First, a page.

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Service Level Agreements on Case Entity in MS CRM Dynamics 2016

The Case entity has the built in capability to use Service Level  Agreements (SLAs). Often SLAs are in place to contract a service delivery time for a customer, however we will be using it for a slightly different purpose in this example.

This tutorial assumes you have basic knowledge of the Case entity, sending Emails, and Workflows within Microsoft Dynamics CRM.

This step-by-step tutorial illustrates the following situation:

  • Upon receiving a project request, a Case is created and information is entered
  • Case is then then assigned to a user
  • If a Case has not been assigned for 5 days, send an email to a manager
  • The SLA will succeed when Case is assigned
  • The SLA will fail and send an email if Case has not been assigned within 5 Business Days


The first step is to ensure proper Business Hours are set up for the Organization

  1. Navigate to the Service Management area: Settings > Business > Service Management

  1. Navigate to Customer Service Schedule and choose “New”: Service Terms > Customer Service Schedule > New

    3. Name your new Customer Service Schedule and add a Description.
    4. Choose Work Hours and Days which correspond  to the company’s working hours and click Save and Close. For the sake of this example, I have chosen Monday – Friday, 6am to 5pm. If we do not add a Customer Service Schedule, the SLA would count Saturday and Sunday towards the countdown time, but we want to restrict it to only count work days.

The next step is to create and configure an SLA for a form

  1. Navigate to the main Case form in your Solution to ensure the SLA KPI fields you require are on the form. I have kept the default Applicable SLA(STANDARD) Section which includes “First Response By” and “Resolve By” under the Summary tab. Let’s choose a field to be our flag: we will change it when the record is assigned. Add “First Response SLA Status” to the form. Its default value is “In Progress”, and we can change it to “Succeeded” when the record is assigned.

  1. Create the SLA: You can create a new SLA through the Solution, or by navigating to Settings > Service Management > Service Level Agreements.

  1. Name your SLA and choose the entity – we are choosing the default Case entity, but as of CRM 2016, other entities can have SLAs enabled for them as well.

  1. Enter the details for the SLA such as Business Hours, the Type and Description. I chose Standard because we do not need the ability to Pause and Resume at this time, which an Enhanced SLA would allow us to do.  As well, this SLA will be “Applicable From” creation of the Case.
  2. Under SLA Details, click the ‘+’ to create a new SLA Item where we will configure our workflow logic.

  1. The Related Case Field is where you choose a Date/Time field which will show the “due date” or Failure date/time on the form. You can choose any Date/Time field, but I stuck with the default: First Response By.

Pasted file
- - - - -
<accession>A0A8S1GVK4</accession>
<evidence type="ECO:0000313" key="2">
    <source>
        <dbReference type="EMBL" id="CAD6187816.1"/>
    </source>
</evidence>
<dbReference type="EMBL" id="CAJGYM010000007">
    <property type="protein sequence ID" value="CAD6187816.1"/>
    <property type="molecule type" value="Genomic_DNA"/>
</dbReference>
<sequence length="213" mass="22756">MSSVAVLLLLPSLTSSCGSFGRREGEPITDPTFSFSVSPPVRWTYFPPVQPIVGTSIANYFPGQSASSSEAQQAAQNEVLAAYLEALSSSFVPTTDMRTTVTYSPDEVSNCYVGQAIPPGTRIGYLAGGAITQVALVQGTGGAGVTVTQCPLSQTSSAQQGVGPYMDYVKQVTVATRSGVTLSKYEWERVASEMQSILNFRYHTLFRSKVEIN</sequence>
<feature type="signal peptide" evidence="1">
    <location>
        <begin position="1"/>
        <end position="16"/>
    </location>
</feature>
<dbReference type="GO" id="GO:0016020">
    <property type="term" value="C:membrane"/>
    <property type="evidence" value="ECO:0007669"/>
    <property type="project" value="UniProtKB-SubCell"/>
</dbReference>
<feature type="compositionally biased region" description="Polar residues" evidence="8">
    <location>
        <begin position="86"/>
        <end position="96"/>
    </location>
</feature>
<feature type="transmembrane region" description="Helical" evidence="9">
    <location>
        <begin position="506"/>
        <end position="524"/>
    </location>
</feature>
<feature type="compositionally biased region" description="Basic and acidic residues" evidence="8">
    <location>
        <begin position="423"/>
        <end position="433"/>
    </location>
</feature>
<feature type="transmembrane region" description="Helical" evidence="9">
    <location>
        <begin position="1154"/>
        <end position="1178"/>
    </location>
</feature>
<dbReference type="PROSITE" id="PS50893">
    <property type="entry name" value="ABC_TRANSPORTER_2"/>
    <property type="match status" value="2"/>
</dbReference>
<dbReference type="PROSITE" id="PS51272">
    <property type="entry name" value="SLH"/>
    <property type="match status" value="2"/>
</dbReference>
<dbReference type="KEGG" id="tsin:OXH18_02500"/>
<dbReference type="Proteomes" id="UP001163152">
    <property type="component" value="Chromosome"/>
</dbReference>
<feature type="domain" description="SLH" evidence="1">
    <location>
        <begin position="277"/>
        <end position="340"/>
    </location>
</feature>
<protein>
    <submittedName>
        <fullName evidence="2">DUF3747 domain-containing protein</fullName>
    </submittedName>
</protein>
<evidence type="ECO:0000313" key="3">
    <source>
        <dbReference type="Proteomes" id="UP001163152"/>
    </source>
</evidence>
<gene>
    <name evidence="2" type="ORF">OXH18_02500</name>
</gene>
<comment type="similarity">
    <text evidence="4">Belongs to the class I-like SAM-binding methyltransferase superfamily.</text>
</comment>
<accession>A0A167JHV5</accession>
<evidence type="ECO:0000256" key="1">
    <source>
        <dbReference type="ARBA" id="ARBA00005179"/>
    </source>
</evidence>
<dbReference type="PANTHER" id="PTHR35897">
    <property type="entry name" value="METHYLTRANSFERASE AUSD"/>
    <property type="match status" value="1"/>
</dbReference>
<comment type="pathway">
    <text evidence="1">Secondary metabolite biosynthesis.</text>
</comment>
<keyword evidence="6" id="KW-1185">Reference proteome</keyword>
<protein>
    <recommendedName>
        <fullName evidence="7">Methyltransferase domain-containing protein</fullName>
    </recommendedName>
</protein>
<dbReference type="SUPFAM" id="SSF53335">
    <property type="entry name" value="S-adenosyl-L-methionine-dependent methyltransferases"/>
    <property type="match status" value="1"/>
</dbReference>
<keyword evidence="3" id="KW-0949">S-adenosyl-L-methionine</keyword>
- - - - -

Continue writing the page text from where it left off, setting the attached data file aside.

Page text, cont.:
2. The “Applicable When” section defines when the SLA should activate. As we want it to be active on all cases, no matter the priority, we will leave it blank.

  1. The “Success Criteria” section defines what logic must be met for the SLA to succeed and stop counting down. In our case, we have added the extra field “First Response SLA Status” to the form. Let’s stop the SLA when the value of that field on the Case form equals Succeeded.

  1. To finish up our SLA Item, we need to set up a Warning or Failure action. In our case, we want to send an email to a manager if the case has not been assigned within 5 days. In other words, if “First Response SLA Status” is anything other than Succeeded, the SLA will Fail after 5 days and send the email.

Set “Failure after” to 5 days (the max in the drop down ends at 3 days, but you can manually edit this field) and Add Step “Send Email” under Failure Actions. Set the properties of your email to send whatever message you choose, and send to whomever makes the most sense. No Warning is needed for this example, but you could choose to have an action occur before the Failure date to warn the user.

The last step is to create a Workflow to set our flag when a Case is assigned

  1. Our SLA will succeed when the field “First Response SLA Status” equals “Succeeded”, so let’s create a workflow that sets the field when the Case is assigned.
  2. Navigate to Processes within the solution and choose “New”.  We’re going to create a Workflow(Category) for the Case(Entity). If you want the field to update automatically (Real-Time Workflow) and stop the SLA within seconds, uncheck the “Run this workflow in the background” box. I have left it checked as an Asynchronous Workflow will work fine for this example.

  1. We want this workflow to change the value of the field when the Case is assigned. In order to set the trigger, we can choose to “Start when:” Record is assigned.

  1. Now we can change the value on the form. Click “Add Step” and choose to “Update Record”. After selecting Case, click Set Properties to set the value.

  1. Let’s change the status to “Succeeded”.  Save and close.

  1. Don’t forget to publish your changes! As a last step, let’s change the “First Response SLA Status” to read-only on the Case form, so no one can manually change it to succeeded.

Go forth and test!

  1. Test out the SLA to make sure it stops and does not send an email after the record is assigned
  2. Test to ensure that an email is in fact sent when the SLA has failed
  3. Optional Steps:
    • Consider renaming the First Response SLA Status field to something more specific to the SLA, for example: “Assigned Status”
    • Another alternative is to create a new field as your flag, perhaps a Two-Option Set (Yes/No) called “Is Assigned?”